i'm not gonna say all but in most cases the payoff from switching to ohc is greater then the effect on handling, the COG on the car moves only by a small amount and minor suspension adjustments can easily compensate

i'm not saying that pushrods dont have their place, but i'm saying that for 99% of the time nowadays, ohc is the way to go, and why american engines are still so far behind is beyond me
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  #65  
Old 06-30-2006, 09:30 PM
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i agree with you one one thing, the pushrods does provide adequate results for their purpose, which is profit, the engines are so old in design they're prolly much cheaper to make then a euro equivilant. i understand it's a corporation job to increase profits, but those profits should be reinvested into product design and R&D to make a better product, i just dont see that happening in american car companies
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  #66  
Old 07-01-2006, 02:54 AM
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Quote:
Originally Posted by KnifeEdge_2K1
so if you make the same horsepower with more displacement which naturally means more fuel, how is this efficient ??
the engines displacement has little to do with how much fuel is used. The total output is the main factor. If you have a 2L I4 that makes 200hp and a 4L V8 that makes 200hp then they use roughly the same amount of fuel (in real life the smaller engine would use more because it probably runs richer to control knocking)

Quote:
Originally Posted by KnifeEdge_2K1
if you increased the displacement of an engine which has vvt and lift, ohcs, direct injection, 4 valves per cylinder, etc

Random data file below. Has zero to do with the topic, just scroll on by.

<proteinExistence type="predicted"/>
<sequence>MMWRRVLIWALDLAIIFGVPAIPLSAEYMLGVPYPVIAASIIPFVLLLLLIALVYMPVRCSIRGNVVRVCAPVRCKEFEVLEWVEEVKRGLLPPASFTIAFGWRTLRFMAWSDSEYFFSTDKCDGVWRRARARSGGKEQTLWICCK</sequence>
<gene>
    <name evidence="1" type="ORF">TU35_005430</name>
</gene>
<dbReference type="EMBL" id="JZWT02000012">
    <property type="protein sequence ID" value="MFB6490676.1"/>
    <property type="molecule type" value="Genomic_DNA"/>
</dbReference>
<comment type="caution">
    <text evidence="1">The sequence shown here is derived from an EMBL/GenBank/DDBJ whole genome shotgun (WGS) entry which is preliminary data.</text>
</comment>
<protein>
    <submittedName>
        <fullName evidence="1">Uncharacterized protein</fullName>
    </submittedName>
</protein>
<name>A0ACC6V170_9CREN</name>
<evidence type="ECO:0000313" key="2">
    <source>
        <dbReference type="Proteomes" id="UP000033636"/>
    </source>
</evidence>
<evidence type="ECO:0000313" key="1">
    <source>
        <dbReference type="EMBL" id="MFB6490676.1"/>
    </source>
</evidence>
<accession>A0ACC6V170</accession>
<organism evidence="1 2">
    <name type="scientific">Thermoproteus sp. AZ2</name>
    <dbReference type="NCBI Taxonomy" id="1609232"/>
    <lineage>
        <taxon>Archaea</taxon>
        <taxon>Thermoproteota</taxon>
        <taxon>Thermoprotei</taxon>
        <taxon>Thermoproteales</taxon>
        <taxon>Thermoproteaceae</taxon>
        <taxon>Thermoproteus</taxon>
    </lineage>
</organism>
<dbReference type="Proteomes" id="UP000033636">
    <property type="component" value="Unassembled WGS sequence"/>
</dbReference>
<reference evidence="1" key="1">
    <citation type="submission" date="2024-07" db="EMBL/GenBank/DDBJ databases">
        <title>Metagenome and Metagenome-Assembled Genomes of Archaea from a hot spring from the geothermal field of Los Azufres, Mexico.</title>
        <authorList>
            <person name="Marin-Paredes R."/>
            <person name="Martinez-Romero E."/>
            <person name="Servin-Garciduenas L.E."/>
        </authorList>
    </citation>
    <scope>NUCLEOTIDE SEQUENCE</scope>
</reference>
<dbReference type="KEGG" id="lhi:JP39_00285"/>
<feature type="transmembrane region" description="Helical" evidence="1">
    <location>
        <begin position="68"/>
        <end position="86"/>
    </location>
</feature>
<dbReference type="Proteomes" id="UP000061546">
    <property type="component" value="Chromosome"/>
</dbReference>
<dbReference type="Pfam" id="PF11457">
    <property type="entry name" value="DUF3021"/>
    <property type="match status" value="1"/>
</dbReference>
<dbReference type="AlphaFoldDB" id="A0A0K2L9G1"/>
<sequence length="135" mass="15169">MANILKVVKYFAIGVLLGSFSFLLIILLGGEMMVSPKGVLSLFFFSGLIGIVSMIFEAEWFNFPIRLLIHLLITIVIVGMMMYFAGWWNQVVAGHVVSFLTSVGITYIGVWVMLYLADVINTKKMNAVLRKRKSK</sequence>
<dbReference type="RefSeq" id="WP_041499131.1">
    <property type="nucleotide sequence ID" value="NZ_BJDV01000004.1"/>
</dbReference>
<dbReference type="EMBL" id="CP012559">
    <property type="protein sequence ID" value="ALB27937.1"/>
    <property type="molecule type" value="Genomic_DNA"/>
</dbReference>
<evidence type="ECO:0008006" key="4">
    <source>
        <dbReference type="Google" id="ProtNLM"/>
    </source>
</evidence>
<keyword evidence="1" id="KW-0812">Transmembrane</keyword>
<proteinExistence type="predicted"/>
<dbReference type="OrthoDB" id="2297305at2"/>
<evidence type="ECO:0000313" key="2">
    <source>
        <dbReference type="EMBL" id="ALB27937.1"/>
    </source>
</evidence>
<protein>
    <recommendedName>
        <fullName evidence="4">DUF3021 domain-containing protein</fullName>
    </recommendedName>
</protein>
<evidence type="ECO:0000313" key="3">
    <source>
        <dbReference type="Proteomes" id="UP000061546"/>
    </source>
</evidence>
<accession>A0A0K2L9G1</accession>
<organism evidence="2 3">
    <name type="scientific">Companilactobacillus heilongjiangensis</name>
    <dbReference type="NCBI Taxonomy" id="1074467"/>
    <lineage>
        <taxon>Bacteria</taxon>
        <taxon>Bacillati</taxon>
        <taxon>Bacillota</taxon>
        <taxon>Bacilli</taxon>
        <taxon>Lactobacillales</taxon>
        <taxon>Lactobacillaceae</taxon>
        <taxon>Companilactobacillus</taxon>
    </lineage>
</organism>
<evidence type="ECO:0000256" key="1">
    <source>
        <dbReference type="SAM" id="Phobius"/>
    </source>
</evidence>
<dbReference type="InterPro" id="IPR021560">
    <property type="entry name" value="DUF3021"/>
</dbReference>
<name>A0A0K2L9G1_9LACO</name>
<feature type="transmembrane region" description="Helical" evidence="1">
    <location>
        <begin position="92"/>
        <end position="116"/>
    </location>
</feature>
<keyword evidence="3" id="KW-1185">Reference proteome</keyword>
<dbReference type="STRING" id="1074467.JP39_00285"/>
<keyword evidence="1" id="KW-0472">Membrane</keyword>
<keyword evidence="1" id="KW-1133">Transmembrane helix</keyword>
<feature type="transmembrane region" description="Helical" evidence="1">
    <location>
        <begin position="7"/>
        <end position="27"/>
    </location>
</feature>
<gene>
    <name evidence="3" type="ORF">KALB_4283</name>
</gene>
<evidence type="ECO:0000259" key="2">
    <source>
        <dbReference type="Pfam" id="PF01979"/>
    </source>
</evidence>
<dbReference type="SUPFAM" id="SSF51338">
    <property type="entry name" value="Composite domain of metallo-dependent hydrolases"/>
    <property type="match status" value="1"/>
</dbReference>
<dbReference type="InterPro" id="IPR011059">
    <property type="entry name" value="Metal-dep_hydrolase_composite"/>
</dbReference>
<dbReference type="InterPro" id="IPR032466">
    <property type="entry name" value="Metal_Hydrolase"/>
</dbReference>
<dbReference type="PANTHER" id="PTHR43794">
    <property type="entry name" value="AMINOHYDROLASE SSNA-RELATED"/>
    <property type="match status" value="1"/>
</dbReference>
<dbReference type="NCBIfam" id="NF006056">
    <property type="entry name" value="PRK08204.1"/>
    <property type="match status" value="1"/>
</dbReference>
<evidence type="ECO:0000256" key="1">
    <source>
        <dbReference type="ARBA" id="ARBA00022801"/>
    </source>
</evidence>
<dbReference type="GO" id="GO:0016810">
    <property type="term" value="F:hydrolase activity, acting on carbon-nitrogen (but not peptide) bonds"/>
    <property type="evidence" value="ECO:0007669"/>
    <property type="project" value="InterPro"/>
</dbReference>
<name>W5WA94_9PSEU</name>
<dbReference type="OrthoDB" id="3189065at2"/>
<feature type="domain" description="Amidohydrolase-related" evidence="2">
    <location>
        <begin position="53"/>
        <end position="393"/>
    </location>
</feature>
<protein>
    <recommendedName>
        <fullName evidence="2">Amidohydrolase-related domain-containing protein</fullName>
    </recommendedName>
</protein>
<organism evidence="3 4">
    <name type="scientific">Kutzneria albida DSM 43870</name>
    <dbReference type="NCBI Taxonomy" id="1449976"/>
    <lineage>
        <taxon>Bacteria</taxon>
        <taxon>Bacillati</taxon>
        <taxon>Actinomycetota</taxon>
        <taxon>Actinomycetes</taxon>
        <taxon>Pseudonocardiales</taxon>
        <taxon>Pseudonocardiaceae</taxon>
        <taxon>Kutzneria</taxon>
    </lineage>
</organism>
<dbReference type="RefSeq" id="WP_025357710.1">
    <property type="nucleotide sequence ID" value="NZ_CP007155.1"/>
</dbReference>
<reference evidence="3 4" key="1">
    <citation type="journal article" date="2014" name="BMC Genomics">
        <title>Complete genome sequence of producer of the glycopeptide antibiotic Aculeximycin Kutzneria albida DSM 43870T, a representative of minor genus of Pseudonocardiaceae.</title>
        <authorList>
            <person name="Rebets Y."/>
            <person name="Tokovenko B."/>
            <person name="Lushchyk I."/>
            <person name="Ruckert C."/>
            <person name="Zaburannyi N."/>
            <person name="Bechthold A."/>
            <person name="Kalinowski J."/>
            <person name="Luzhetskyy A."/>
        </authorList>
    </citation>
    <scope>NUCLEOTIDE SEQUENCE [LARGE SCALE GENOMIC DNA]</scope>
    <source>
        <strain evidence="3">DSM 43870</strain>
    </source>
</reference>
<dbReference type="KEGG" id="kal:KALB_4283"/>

the benefits from those systems remain
I am not quite sure what you mean as VVTL, DOHC, DI, and 4valves per cyl. can have many varied benefits. Higher efficiency is possible through use of those systems and if that is what you mean than increasing displacement will increase total output and if the systems are redesigned to fit the bigger engine then yes their benefit to efficiency will remain.


Quote:
Originally Posted by KnifeEdge_2K1
you can only increase displacement so much before it becomes unfeasible, and at that point you'd rather have vvt and lift, ohcs, direct injection, 4valves per cylinder, then not
Well a 9L V10 seems feasible in the american market and you don't need any more power than that can give you. However in small cars that you want to give power to you are totally correct. I don't mean that using displacement to increase total output is the right thing to do, I am just trying to explain why americans do it and why it isn't a dumb thing to do.

Quote:
Originally Posted by KnifeEdge_2K1
assume i'm wrong about this efficiency thing, what in your definition is efficiency then ? mpg ? emmissions ? thermal efficiency ? volumetric efficiency ? what then
in most if not all of these areas american tuned engines fail to compare with euro or jap standards